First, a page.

The JPS Torah Commentary: Leviticus

Sample Pages: 1 | 2 | 3 | 4 | 5 | 6 | 7

Levine’s scholarly commentary on Leviticus offers a lucid and detailed treatment of the sacred text. The commentary contains many amplifications on the text beyond a line-by-line analysis, including discussion of the Kashrut laws, holiness pursuit, land tenure principles, and more. Also included are a generous introduction, an essay on Leviticus in the ongoing Jewish tradition, 11 excursuses with footnotes, and helpful charts.

Baruch Levine is the emeritus Skirball Professor of Bible and Ancient Near Eastern Studies at New York University. He has also served as a guest professor at the Hebrew University and at Ben Gurion University, and as an editor of the Israel Exploration Journal. Levine is a member of the Archaeological Council of the Israel Exploration Society.

The JPS Torah Commentary: Numbers

Sample Pages: 1 | 2 | 3 | 4 | 5 | 6 | 7

Milgrom’s exhaustive commentary on Numbers offers penetrating insights into this sacred book. Throughout, he maintains respect for classical Jewish commentators but does not hesitate to incorporate modern biblical research. The commentary itself is divided into two parts: “The Generations of the Exodus” and “The Generations of the Conquest”; they are both supplemented by additional forays deeper into the text, including sections on the census in the wilderness, purification from contamination by a corpse, the war against Midian, and much more. And all this is over and above the line-by-line analysis, the informative introduction, the footnotes, the charts, the maps, and the 77 excursuses to the commentary.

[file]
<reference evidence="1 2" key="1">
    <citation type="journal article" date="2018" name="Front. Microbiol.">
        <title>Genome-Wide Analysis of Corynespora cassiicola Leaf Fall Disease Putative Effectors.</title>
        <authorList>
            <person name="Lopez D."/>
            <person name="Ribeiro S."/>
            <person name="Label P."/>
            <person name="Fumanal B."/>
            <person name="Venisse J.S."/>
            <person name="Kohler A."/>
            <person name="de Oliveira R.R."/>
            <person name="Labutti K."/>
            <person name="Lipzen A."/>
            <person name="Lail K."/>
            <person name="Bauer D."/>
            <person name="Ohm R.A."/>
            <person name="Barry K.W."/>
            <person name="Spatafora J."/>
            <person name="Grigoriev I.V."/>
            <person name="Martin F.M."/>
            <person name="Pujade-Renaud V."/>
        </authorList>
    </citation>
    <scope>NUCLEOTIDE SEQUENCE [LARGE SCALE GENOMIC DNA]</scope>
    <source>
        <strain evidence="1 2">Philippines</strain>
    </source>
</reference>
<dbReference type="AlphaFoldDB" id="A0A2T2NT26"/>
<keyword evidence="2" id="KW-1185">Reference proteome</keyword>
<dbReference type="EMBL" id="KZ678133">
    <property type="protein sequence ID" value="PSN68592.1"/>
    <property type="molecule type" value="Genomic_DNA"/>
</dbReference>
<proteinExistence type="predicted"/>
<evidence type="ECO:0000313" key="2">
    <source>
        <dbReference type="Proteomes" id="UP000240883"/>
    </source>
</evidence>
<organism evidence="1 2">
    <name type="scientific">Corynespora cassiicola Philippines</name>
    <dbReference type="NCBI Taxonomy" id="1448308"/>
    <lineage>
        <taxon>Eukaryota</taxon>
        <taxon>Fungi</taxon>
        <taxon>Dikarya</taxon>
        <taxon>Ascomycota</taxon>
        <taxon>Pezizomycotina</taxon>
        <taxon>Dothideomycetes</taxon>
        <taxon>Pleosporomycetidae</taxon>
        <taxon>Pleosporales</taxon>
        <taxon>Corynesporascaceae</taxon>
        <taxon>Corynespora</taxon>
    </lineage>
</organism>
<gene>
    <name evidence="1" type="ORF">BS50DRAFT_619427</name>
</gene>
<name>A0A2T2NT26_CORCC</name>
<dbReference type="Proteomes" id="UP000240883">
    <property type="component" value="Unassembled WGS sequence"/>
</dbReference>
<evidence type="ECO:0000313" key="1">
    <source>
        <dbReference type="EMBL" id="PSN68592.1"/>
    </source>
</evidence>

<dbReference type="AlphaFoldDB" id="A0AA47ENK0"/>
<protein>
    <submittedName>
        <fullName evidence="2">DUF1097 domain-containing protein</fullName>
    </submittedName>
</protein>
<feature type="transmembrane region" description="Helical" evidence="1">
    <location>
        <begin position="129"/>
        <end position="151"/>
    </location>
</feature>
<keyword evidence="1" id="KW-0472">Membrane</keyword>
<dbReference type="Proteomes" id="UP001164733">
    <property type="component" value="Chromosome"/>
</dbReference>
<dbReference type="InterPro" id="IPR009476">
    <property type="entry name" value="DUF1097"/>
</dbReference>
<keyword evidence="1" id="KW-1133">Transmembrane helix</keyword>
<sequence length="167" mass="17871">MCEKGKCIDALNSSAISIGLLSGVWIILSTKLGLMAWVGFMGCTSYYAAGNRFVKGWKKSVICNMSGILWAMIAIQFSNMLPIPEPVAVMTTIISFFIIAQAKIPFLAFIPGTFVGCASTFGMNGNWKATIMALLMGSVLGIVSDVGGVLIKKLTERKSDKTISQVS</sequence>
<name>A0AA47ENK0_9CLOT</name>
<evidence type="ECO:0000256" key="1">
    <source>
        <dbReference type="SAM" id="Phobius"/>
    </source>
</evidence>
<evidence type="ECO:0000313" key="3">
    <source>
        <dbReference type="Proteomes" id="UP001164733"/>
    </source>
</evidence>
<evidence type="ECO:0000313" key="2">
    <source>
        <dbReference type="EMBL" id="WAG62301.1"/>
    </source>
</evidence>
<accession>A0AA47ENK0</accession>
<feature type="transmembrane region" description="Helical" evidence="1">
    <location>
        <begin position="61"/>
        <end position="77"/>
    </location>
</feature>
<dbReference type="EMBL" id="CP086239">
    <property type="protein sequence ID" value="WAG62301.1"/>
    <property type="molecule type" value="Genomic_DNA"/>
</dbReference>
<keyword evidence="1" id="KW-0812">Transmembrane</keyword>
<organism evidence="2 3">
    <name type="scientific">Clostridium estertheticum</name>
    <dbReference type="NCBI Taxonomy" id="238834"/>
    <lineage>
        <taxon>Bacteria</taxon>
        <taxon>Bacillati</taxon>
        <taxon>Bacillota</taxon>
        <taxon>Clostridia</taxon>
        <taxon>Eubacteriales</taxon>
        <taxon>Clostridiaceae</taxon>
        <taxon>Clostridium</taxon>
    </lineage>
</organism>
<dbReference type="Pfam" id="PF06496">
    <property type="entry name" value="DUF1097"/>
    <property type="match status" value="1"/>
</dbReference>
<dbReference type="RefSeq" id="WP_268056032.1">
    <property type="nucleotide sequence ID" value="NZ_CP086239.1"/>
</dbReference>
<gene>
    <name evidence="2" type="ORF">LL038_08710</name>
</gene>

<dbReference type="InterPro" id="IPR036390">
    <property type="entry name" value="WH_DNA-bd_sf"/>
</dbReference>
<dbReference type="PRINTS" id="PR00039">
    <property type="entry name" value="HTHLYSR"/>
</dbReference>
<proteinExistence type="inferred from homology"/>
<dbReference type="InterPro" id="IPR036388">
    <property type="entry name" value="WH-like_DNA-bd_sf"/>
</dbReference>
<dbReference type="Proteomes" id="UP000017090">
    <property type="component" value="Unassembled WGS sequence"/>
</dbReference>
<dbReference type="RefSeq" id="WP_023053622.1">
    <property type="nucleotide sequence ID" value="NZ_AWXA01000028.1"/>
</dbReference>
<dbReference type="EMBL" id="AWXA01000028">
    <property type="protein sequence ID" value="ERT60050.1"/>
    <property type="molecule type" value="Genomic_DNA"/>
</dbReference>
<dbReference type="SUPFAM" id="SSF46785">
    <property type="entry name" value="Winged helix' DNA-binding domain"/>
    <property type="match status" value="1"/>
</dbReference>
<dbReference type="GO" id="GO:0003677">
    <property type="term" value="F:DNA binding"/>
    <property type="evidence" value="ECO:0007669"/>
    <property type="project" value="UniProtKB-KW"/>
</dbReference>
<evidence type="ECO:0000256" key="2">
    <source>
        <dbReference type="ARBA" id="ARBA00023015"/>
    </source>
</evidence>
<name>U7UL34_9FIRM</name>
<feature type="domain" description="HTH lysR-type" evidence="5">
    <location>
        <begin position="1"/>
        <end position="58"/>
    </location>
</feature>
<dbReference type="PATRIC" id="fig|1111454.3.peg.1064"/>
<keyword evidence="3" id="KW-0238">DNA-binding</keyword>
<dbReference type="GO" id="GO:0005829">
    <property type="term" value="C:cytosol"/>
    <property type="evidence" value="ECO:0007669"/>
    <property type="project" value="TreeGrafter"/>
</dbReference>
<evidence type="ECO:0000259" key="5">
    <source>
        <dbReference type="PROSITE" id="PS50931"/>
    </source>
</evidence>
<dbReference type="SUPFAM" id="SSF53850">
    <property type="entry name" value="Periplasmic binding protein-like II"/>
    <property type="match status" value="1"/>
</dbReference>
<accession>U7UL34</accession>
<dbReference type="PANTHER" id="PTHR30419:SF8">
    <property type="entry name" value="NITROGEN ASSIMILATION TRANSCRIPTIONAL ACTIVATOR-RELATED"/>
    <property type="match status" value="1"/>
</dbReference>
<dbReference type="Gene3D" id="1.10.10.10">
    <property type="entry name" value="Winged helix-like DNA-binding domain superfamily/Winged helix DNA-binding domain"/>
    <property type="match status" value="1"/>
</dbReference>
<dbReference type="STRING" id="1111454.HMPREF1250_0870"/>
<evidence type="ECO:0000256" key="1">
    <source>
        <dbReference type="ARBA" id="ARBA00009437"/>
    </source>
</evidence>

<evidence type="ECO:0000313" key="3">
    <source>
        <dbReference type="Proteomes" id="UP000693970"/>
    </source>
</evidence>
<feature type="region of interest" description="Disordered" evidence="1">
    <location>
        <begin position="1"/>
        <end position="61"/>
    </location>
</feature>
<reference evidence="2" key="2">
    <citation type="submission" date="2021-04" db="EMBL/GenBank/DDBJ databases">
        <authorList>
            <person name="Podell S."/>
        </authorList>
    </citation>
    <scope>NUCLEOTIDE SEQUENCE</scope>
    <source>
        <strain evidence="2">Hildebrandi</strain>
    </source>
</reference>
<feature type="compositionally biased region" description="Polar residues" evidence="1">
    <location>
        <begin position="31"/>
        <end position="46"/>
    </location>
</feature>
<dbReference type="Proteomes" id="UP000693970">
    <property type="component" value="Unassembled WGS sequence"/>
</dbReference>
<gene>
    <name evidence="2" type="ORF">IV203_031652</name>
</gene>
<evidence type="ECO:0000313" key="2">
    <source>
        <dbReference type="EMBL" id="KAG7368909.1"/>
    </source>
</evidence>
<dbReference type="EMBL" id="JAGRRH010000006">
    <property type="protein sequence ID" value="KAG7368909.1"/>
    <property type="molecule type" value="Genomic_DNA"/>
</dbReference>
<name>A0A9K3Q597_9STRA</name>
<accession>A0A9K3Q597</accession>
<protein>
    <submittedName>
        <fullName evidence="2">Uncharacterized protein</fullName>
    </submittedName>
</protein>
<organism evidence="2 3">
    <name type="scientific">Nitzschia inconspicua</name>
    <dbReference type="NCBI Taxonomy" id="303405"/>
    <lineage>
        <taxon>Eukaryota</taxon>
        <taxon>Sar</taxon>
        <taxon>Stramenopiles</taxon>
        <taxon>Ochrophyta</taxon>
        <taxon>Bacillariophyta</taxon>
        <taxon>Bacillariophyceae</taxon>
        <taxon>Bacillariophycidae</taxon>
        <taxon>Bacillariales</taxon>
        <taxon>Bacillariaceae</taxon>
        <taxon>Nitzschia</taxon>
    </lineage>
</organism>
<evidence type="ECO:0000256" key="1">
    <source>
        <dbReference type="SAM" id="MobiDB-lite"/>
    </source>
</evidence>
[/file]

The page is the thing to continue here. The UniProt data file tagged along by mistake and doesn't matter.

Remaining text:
Jacob Milgrom (1923–2010) was an American Jewish scholar and professor emeritus in the Department of Near Eastern Studies at the University of California, Berkeley. He is best known for his research on Leviticus and the Torah’s purity regulations.

The JPS Torah Commentary: Deuteronomy

Sample Pages: 1 | 2 | 3 | 4 | 5 | 6 | 7

In this comprehensive commentary, Tigay handles Deuteronomy’s often complex text with the skill of a master scholar. Within the line-by-line commentary are elaborations on specific textual, historical, and social issues. This is above and beyond the 33 excursuses to the commentary, the extensive footnotes, and the helpful charts and maps.

Jeffrey H. Tigay, a 1995 winner of the Lindback Award for Distinguished Teaching, is emeritus A. M. Ellis Professor of Hebrew and Semitic Languages and Literatures at the University of Pennsylvania’s Department of Near Eastern Languages and Civilizations. From 1995 to 1998, he was chair of the university’s Jewish studies program.

The JPS Torah Commentary: Song of Songs

Sample Pages: 1 | 2 | 3 | 4 | 5 | 6 | 7

Song of Songs is a wondrous collection of love lyrics nestled in the heart of the Hebrew Bible—songs of passion and praise between a young maiden and her beloved. It is religious lyric par excellence. But what is its true meaning? Is it an expression of human love and passion, pure and simple? A celebration of the covenant between God and Israel? Or something else?

The latest volume in the Jewish Publication Society’s highly acclaimed Bible Commentary series, Song of Songs provides a line-by-line commentary of the original Hebrew Bible text, complete with vocalization and cantillation marks, alongside the JPS English translation. Unique to this volume are four layers of commentary: the traditional PaRDeS of peshat (literal meaning), derash (midrashic and religious-traditional sense), remez (allegorical level), and sod (mystical and spiritual intimations). Michael Fishbane skillfully draws from them all to reveal the extraordinary range of interpretations and ideas perceived in this beloved biblical book. A comprehensive introduction, extensive endnotes, a full bibliography (traditional and modern), and additional explanatory materials are included to enhance the reader’s appreciation of the work.

This original, comprehensive commentary on the Song of Songs interprets historical, critical, and traditional sources drawn from the ancient Near East, the entire spectrum of Jewish sources and commentaries, and modern critical studies.